South Korea Finds Itself in a Familiar Spot

6 MINS READMay 22, 2018 | 17:26 GMT
South Korean President Moon Jae In and U.S. President Donald Trump hold a news conference outside the White House on June 30, 2017.

South Korean President Moon Jae In and U.S. President Donald Trump hold a news conference outside the White House on June 30, 2017. Moon was back in Washington on May 22 to meet with Trump and to try to mediate between the United States and North Korea as tensions between the two countries are again on the rise.

  • South Korea finds itself once again mediating between the U.S. and North Korea to keep the diplomatic momentum going, just weeks before a planned U.S.-North Korea summit.
  • Despite hard-line U.S. and North Korean rhetoric, there are still signs the two sides want to hold their summit — and may compromise.
  • However, even if the summit fizzles, the United States cannot easily swing back to the maximum pressure tactics of 2017.

Things don't seem so great in the U.S.-North Korea dynamic — which puts South Korea in a bind. With Pyongyang ominously hinting it might scrap next month's much-anticipated summit between North Korean leader Kim Jong Un and U.S. President Donald Trump, South Korean President Moon Jae In's second visit to the United States has shifted its focus from last-minute summit coordination to something more like damage control. But Seoul has been here before — more than once.

The Big Picture

In our 2018 Second-Quarter Forecast, we asserted that U.S.-North Korea tensions would rise as Washington refused to ease up on pressure without concrete steps toward full denuclearization and that this move would leave South Korea scrambling to arbitrate. President Moon Jae In's efforts to mediate between the United States and North Korea, even as Pyongyang lashes out at Seoul, fulfills this forecast. An uphill battle remains ahead of their planned summit as the United States and North Korea try to square their positions.

From Crisis to Hope

When Moon first visited the United States last June, he was facing two issues that looked as if they were about to get out of hand. The Trump administration was threatening to re-evaluate the U.S. trade relationship with South Korea as part of its "make in America" push. At the same time, the steady drumbeat of North Korean nuclear and missile tests and U.S. warnings raised the possibility of U.S. military strikes that would bring catastrophic blowback on Seoul. Less than a week after Moon's visit, North Korea successfully tested its first intercontinental ballistic missile.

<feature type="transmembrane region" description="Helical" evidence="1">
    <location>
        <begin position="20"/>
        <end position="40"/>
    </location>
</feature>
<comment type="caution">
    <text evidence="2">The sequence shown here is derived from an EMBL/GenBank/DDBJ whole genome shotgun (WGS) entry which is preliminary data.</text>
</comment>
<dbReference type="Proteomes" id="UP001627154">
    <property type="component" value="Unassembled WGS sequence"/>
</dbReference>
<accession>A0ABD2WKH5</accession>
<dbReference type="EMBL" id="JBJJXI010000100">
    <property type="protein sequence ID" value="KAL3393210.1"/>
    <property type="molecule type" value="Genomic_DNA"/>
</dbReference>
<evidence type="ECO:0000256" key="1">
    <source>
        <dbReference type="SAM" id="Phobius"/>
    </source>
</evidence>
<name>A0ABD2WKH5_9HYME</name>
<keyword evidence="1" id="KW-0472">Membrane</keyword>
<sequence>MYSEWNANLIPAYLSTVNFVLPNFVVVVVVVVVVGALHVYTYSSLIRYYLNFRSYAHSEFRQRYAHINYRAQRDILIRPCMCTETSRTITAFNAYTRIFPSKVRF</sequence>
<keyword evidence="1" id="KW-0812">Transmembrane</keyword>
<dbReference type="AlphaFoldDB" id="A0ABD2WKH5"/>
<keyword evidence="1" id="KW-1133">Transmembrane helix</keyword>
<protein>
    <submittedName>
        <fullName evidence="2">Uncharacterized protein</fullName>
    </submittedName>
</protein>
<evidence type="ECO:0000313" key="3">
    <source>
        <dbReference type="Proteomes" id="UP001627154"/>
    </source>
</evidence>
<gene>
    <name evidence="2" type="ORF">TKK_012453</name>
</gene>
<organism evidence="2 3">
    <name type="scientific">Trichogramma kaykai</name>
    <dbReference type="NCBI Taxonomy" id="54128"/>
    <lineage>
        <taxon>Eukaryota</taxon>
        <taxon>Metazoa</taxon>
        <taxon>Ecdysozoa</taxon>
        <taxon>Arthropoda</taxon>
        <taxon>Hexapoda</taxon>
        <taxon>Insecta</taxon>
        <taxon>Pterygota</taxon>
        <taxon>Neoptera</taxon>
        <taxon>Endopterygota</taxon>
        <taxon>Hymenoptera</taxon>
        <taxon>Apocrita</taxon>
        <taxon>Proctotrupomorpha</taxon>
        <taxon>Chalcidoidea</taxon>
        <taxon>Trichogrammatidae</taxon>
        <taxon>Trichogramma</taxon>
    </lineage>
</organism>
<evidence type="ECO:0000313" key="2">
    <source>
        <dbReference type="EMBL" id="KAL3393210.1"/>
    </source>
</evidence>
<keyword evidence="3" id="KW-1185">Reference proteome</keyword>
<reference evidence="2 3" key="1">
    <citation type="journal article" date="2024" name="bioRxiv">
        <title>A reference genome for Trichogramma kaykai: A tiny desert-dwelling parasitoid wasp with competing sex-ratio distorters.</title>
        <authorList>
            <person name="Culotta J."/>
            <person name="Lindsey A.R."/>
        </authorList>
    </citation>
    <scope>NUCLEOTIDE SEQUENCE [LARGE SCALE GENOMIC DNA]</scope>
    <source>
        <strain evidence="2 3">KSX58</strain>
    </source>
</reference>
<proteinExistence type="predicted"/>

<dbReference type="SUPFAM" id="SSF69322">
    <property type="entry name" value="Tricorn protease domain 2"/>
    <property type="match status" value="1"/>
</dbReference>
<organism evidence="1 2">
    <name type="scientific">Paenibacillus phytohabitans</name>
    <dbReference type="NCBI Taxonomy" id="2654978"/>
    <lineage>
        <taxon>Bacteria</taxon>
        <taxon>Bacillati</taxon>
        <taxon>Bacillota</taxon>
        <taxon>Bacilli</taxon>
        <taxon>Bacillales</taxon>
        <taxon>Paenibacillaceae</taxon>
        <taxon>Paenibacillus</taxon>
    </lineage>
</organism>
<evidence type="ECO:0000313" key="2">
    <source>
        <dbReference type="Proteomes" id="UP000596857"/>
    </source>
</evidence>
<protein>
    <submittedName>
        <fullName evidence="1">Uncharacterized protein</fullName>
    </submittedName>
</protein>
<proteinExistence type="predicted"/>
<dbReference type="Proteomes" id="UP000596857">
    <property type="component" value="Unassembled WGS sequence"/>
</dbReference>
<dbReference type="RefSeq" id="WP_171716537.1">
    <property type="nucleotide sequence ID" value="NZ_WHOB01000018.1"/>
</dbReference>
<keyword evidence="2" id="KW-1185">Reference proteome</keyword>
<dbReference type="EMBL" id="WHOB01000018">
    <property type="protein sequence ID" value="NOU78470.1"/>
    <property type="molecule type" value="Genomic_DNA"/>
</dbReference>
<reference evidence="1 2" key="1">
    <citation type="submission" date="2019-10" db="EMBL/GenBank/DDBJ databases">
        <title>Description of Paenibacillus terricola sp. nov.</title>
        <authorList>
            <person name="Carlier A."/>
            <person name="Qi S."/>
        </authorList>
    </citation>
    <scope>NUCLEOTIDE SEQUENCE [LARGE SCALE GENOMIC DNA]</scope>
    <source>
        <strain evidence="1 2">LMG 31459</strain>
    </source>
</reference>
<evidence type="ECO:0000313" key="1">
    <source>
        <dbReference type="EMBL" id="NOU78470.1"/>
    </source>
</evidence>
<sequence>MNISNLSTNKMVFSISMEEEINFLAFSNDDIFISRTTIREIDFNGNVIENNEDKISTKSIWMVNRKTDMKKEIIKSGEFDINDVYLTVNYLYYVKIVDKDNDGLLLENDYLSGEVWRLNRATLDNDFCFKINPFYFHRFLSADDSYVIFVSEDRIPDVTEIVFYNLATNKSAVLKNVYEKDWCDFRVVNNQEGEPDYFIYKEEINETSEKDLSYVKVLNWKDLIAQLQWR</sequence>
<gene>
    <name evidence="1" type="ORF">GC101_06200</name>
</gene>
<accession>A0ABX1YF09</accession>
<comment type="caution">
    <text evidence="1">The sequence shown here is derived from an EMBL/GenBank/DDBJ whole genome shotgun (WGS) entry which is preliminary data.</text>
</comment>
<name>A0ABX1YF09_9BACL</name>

Fast forward to nearly a year later. The bombastic U.S. rhetoric on the United States-Korea Free Trade Agreement, or KORUS as it's widely known, has given way to a relatively minimal set of adjustments and South Korea's dialogue with the North has managed to pull the United States and North Korea back from the brink of war. And, though Moon's second visit to Washington comes at a time of dark speculation and possibility for renewed crisis in North Korea, it too brings a level of hope for South Korea that the Trump-Kim summit will proceed as planned and that it will keep, at the very least, the military option at bay.

South Korea's main goal now is to keep the U.S.-North Korea dynamic below the fever pitch of 2017 and lower the risk of military conflict. At the same time, South Korea wants to forge diplomatic and economic links to the North that, if the U.S. dynamic breaks down, it can use to ease tensions. There may be room for this goal. At the moment, the U.S.-North Korea dynamic is not as bad as it might seem given the recent rhetoric and speculation that the summit will be canceled. While Pyongyang's criticisms of U.S. and South Korean actions have indeed heated up, such tactics echo Pyongyang's cancellation of meetings and events surrounding this year's Winter Olympics in South Korea. North Korea, in fact, already has made numerous concessions to the United States. Notably, in a speech to the Center for Strategic and International Studies during his June 2017 visit to the United States, Moon called on North Korea to lay the groundwork for dialogue with the United States by suspending missile tests and releasing three U.S. detainees. North Korea has since done Moon one better — by suspending tests and releasing detainees, and moving toward dismantling its nuclear test site.